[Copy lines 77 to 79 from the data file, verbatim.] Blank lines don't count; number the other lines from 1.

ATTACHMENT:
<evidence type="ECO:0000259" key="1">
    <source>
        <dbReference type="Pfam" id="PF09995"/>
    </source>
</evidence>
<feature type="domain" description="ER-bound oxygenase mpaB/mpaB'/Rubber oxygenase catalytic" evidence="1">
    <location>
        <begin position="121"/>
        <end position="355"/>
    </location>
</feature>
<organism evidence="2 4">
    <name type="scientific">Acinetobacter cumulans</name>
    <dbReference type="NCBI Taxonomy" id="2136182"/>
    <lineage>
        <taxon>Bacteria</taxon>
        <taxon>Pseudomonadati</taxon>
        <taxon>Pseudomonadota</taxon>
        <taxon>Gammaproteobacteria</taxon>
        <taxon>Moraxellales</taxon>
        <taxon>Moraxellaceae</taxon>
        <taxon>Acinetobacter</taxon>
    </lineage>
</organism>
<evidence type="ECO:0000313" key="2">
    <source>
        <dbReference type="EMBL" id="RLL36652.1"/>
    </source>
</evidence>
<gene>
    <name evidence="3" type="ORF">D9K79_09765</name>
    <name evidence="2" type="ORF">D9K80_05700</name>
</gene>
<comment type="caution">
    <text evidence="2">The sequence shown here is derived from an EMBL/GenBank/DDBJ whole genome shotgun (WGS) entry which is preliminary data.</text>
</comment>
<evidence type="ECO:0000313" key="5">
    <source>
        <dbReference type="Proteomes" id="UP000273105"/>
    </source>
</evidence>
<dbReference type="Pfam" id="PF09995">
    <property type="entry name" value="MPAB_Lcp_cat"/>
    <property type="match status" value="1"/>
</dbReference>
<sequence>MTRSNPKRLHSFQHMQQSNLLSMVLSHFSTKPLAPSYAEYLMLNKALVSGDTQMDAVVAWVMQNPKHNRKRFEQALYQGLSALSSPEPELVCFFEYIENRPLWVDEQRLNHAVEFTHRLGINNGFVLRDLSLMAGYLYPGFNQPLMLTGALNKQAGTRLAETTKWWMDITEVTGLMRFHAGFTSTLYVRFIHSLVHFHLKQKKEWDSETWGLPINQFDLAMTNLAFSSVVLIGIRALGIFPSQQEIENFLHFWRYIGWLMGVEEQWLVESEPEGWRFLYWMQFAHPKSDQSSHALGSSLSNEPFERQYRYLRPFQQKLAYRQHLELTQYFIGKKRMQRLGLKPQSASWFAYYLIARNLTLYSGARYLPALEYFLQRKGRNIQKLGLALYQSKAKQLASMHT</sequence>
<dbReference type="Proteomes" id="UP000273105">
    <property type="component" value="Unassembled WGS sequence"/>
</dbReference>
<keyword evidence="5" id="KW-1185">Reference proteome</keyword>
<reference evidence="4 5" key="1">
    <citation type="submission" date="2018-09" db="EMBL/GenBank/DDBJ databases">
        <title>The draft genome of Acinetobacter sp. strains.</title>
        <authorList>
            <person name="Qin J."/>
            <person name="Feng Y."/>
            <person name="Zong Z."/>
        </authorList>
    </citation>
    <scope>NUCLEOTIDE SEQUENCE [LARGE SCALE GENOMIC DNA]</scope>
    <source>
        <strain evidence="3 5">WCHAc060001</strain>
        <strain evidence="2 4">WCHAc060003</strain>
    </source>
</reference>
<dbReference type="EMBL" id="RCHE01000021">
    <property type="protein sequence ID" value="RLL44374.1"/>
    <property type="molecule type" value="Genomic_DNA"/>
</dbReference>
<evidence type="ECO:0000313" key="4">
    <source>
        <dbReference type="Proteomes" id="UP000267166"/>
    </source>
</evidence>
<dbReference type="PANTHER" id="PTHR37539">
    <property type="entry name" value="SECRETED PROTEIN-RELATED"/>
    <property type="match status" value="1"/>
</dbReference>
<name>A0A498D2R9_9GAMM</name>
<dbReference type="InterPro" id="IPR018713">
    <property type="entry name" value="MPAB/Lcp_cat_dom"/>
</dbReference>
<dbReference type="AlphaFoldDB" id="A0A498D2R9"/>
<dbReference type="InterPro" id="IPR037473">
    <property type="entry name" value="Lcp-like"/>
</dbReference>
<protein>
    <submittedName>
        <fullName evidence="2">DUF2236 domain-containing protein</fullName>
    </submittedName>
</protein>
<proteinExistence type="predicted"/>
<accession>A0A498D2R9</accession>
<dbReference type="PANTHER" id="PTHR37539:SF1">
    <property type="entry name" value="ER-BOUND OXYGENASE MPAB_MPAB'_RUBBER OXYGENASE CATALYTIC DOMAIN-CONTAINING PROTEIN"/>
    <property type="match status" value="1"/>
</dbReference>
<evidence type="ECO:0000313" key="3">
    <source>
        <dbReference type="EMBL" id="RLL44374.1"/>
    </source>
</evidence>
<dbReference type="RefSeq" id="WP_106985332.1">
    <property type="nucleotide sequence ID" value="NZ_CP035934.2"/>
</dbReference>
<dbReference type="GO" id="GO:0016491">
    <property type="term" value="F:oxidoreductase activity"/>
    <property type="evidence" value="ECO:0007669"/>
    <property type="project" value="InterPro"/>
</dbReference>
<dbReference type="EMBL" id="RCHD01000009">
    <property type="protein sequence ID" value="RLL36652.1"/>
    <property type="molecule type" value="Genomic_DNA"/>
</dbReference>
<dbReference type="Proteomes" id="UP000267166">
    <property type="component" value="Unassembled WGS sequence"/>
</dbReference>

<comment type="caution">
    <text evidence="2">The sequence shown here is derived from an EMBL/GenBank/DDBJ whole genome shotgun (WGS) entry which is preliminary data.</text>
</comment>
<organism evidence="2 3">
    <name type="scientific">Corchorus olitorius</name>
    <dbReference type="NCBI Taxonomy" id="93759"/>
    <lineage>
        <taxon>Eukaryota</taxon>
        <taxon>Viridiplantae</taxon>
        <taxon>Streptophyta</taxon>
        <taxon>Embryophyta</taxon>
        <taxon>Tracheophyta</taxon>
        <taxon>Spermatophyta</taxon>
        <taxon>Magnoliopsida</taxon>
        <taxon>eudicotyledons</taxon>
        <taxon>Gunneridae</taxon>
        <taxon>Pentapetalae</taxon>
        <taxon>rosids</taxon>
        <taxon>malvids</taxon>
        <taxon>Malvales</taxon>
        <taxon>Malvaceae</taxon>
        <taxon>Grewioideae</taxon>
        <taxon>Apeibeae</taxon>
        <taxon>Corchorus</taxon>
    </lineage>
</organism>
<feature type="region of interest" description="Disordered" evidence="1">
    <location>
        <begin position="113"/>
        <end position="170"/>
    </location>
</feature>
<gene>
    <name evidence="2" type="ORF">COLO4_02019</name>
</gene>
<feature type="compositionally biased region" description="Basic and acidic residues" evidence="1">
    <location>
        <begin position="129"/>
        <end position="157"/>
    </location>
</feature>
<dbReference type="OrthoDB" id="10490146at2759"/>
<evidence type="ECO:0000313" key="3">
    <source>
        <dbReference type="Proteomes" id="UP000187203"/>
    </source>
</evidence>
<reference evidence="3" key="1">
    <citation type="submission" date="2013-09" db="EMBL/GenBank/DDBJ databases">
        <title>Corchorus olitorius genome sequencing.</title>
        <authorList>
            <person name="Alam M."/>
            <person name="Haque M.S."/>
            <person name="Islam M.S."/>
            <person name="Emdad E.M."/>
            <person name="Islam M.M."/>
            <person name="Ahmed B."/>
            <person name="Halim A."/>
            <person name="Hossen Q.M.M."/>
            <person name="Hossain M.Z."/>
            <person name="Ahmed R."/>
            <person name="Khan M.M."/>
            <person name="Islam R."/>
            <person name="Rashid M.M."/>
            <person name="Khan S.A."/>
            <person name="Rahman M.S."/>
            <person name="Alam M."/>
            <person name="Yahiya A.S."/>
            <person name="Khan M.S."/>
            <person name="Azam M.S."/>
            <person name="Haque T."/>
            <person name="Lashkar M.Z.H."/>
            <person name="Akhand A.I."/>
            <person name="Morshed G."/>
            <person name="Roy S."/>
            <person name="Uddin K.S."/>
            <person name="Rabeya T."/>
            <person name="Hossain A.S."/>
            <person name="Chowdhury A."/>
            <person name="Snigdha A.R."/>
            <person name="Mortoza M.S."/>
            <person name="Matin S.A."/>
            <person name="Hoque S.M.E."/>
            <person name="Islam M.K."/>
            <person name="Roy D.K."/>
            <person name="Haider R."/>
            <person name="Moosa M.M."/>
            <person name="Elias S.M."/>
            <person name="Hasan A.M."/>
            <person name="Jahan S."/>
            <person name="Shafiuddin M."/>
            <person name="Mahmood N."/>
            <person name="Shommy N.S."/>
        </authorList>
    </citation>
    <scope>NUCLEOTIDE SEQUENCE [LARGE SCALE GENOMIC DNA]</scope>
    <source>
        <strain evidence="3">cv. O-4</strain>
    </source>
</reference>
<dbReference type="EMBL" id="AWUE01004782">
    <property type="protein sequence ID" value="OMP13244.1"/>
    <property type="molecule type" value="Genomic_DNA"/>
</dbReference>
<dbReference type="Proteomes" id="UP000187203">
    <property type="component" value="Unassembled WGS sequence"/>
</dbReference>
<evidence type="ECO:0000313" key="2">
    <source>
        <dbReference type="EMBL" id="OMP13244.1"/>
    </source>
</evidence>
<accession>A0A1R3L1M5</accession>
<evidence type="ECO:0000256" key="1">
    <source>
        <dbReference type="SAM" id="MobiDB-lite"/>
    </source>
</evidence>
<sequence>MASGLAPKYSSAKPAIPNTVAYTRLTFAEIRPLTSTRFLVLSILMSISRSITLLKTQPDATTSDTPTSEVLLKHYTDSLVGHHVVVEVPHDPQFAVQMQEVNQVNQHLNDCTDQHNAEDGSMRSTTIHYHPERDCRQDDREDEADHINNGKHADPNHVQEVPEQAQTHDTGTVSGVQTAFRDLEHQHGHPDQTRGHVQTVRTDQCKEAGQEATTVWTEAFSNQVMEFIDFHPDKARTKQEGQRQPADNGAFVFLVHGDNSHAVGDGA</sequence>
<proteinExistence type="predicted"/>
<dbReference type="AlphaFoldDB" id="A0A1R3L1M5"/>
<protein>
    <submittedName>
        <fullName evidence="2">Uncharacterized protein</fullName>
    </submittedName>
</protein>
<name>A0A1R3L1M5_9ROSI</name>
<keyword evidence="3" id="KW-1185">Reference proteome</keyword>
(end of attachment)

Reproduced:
    <property type="match status" value="1"/>
</dbReference>
<name>A0A498D2R9_9GAMM</name>